Space Shuttle Challenger case study ana

Topics: Space Shuttle, Space Shuttle Solid Rocket Booster, Space Shuttle Challenger disaster Pages: 8 (1900 words) Published: November 29, 2014
Case Study Analysis

Activity Title: Case Analysis Space Shuttle Challenger Accident Name:
Date: 7/7/2011

Cause(s) of Accident
As I read the Presidents Commission report and the other sources available, it is surprising that there are so few direct causes outlined in the Shuttle Challenger’s ill-fated incident on the morning of January 28, 1986. I remember that morning well, as I was standing on the front stoop of our shop located just off the flight line on MacDill AFB, FL some 125 miles from the launch site, however once the shuttle began its flight you could always see the trail it left for miles. This morning started out no differently than any other, except that it was a launch day, and we were set on watching from our perch at MacDill. I and the others with me watched in utter amazement as the events unfolded, and we knew something was wrong. According to National Geographic (2100) "The post-flight analysis indicated that the cold temperature was certainly a contributing factor. But so was the solid rocket booster joint’s design and NASA's decision-making process. It was like a perfect storm of combined circumstances." The actual causes were described in the Report (1986) as “The consensus of the Commission and participating investigative agencies is that the loss of the Space Shuttle Challenger was caused by a failure in the joint between the two lower segments of the right Solid Rocket Motor. The specific failure was the destruction of the seals that are intended to prevent hot gases from leaking through the joint during the propellant burn of the rocket motor. The evidence assembled by the Commission indicates that no other element of the Space Shuttle system contributed to this failure.” The report continued to outline “in arriving at this conclusion, the Commission reviewed in detail all available data, reports and records; directed and supervised numerous tests, analyses, and experiments by NASA, civilian contractors and various government agencies; and then developed specific failure scenarios and the range of most probable causative factors. The sections that follow discuss the results of the investigation. In view of the findings, the Commission concluded that the cause of the Challenger accident was the failure of the pressure seal in the aft field joint of the right Solid Rocket Motor. The failure was due to a faulty design unacceptably sensitive to a number of factors. These factors were the effects of temperature, physical dimensions, and the character of materials, the effects of reusability, processing, and the reaction of the joint to dynamic loading.”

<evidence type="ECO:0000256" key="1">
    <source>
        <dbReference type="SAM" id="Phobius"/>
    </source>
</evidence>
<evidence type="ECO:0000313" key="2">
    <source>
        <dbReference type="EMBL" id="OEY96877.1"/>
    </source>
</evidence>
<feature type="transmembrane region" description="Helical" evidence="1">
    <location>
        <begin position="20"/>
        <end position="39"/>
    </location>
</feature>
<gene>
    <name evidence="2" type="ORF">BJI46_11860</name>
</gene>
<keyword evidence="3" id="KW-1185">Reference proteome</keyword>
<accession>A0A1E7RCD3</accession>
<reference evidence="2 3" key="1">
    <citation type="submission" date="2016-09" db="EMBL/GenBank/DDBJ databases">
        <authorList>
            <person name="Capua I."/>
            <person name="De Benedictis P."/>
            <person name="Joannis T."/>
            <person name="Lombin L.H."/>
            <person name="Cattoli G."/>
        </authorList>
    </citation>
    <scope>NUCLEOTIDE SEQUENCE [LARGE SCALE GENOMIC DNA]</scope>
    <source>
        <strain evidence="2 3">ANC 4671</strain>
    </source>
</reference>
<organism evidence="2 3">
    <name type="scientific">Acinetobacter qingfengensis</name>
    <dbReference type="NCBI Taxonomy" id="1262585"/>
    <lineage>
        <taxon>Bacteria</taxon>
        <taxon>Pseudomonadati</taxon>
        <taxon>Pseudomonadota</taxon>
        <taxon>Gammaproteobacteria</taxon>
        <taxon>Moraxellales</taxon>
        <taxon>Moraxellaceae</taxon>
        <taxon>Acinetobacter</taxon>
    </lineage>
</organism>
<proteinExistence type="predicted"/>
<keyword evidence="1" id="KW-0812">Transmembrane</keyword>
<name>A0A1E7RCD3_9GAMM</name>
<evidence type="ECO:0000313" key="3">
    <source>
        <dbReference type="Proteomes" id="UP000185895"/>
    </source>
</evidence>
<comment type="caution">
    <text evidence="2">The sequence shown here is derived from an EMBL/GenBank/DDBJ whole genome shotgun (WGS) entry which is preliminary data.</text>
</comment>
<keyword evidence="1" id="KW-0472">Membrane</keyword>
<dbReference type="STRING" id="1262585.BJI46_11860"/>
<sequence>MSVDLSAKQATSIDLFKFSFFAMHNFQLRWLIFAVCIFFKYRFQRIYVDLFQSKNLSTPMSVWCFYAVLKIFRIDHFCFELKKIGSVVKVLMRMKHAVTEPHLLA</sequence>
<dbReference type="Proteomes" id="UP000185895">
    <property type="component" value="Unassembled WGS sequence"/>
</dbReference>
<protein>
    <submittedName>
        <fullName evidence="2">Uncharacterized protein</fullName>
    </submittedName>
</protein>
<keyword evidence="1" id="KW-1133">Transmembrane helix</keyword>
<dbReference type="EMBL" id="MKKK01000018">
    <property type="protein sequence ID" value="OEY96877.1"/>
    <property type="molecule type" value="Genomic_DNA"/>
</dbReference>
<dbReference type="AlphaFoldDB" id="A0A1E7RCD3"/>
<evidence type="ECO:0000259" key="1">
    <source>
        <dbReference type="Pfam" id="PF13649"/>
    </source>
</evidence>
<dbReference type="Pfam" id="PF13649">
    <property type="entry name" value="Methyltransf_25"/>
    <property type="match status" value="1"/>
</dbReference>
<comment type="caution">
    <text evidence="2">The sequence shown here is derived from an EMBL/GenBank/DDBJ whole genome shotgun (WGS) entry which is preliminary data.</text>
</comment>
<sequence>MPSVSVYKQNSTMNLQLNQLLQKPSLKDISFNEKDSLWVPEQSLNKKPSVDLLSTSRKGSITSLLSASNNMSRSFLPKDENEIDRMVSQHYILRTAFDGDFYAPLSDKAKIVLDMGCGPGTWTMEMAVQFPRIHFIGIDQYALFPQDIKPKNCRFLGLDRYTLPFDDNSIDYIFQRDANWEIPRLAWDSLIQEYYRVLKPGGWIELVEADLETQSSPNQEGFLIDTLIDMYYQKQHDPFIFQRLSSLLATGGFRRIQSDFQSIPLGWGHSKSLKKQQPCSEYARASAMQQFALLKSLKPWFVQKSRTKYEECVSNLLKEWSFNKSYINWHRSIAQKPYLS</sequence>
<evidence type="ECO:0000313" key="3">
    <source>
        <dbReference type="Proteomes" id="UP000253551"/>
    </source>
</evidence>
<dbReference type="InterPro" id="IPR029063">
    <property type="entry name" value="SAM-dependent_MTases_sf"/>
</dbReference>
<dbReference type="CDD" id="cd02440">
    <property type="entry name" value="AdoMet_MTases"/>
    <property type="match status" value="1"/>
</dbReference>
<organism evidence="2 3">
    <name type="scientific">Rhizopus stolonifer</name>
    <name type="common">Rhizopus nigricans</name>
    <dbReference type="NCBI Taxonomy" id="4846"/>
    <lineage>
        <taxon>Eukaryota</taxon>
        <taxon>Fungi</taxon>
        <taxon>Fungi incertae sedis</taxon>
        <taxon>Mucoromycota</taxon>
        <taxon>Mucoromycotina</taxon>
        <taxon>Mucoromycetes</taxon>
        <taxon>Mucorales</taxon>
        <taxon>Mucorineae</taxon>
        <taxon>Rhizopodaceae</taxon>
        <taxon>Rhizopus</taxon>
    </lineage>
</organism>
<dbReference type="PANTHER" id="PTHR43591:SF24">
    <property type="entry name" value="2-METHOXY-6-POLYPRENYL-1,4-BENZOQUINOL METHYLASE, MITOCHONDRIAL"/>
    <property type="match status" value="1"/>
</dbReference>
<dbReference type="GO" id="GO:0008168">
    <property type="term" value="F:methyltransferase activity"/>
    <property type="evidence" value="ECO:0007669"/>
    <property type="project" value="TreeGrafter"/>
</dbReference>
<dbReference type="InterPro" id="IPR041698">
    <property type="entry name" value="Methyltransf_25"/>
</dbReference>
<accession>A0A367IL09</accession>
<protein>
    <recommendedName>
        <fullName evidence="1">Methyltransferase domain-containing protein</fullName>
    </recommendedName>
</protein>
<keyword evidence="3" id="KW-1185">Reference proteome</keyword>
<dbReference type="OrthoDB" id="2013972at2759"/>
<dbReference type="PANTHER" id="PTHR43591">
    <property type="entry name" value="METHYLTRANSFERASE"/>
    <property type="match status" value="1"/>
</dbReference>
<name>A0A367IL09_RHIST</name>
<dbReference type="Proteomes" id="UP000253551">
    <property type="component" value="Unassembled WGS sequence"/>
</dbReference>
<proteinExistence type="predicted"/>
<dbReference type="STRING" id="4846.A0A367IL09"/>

Structural and Mechanical Factors
As outlined in the Report (1986) “The Orbiter, under severe aerodynamic loads, broke into several large sections which emerged from the fireball. Separate sections that can be identified on film include the main engine/tail section with the engines still burning, one wing of the Orbiter, and the forward fuselage trailing a mass of umbilical lines pulled loose from the payload bay.” Although not directly outlined in any reports that I have found, one would ascertain that the Shuttle Challenger underwent various stresses and loads. As described in Fundamentals of Aircraft Material Factors 2nd Edition, “When a load is applied to a metallic structural material, the metallic bonding resists a change in the atomic arrangement. This resistance is called stress. Stress is measured in pounds per square inch, psi, in the U.S. customary system of measurements. Stress refers to a definite plane passing through a given point on the structural member.” One can only imagine the shear load changes that were taking place as the shuttle was basically ripped away from its flight structure. NASA describes the Shuttle as a combination of elements comprised of the orbiter, solid rocket boosters and the fuel tank. All of these components are required for launch flight and the thrusts and velocity...

References: Report (1986) of the PRESIDENTIAL COMMISSION on the Space Shuttle Challenger Accident, retrieved from on 5July 2011
National Geographic (2011) retrieved from on 6 July 2011
NASA Response (1987) to Commission Report retrieved from on 7 July 2011
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